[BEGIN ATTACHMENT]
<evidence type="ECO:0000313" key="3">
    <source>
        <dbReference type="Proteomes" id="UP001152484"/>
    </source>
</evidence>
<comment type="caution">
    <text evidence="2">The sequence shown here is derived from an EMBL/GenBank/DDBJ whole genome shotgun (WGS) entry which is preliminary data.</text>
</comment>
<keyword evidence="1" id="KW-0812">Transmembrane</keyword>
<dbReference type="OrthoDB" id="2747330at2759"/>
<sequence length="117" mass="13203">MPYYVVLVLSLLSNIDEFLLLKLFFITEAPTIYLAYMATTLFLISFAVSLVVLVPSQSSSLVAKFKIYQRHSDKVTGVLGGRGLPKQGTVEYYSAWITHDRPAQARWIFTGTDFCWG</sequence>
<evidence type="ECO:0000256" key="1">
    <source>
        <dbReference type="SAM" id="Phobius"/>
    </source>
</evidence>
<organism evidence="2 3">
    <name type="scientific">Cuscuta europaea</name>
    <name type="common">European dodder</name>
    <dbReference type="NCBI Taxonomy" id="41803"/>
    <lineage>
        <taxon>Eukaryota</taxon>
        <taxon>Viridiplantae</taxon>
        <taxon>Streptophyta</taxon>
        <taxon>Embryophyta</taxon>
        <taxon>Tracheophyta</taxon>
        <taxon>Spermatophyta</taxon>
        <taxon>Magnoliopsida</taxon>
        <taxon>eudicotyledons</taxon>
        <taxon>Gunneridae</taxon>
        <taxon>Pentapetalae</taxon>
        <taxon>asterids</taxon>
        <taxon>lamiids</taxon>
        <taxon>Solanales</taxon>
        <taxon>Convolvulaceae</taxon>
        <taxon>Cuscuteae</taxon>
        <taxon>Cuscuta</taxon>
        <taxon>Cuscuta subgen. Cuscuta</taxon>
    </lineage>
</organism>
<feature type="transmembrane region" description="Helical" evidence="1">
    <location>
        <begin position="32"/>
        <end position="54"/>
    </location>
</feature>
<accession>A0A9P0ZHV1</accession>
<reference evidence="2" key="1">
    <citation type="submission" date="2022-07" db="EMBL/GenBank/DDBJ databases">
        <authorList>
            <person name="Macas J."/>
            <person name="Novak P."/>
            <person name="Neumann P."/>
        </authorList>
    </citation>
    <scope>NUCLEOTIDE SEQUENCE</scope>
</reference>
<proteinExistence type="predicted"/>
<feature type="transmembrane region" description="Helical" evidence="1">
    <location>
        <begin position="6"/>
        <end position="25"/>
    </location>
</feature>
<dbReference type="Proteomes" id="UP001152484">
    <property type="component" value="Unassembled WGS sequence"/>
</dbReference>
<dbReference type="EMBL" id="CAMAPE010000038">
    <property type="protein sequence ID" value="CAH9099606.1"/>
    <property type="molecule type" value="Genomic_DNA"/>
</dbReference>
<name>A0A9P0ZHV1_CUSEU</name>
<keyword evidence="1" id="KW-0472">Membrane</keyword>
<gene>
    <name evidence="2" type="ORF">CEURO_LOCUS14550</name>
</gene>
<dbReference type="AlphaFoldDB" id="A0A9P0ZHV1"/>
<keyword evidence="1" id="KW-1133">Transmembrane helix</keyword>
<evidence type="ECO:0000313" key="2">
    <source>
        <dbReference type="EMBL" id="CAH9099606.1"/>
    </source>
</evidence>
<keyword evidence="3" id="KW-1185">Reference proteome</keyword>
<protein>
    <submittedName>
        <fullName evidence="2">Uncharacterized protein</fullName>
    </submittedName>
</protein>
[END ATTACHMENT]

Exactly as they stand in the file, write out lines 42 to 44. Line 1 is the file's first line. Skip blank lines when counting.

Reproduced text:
    <location>
        <begin position="32"/>
        <end position="54"/>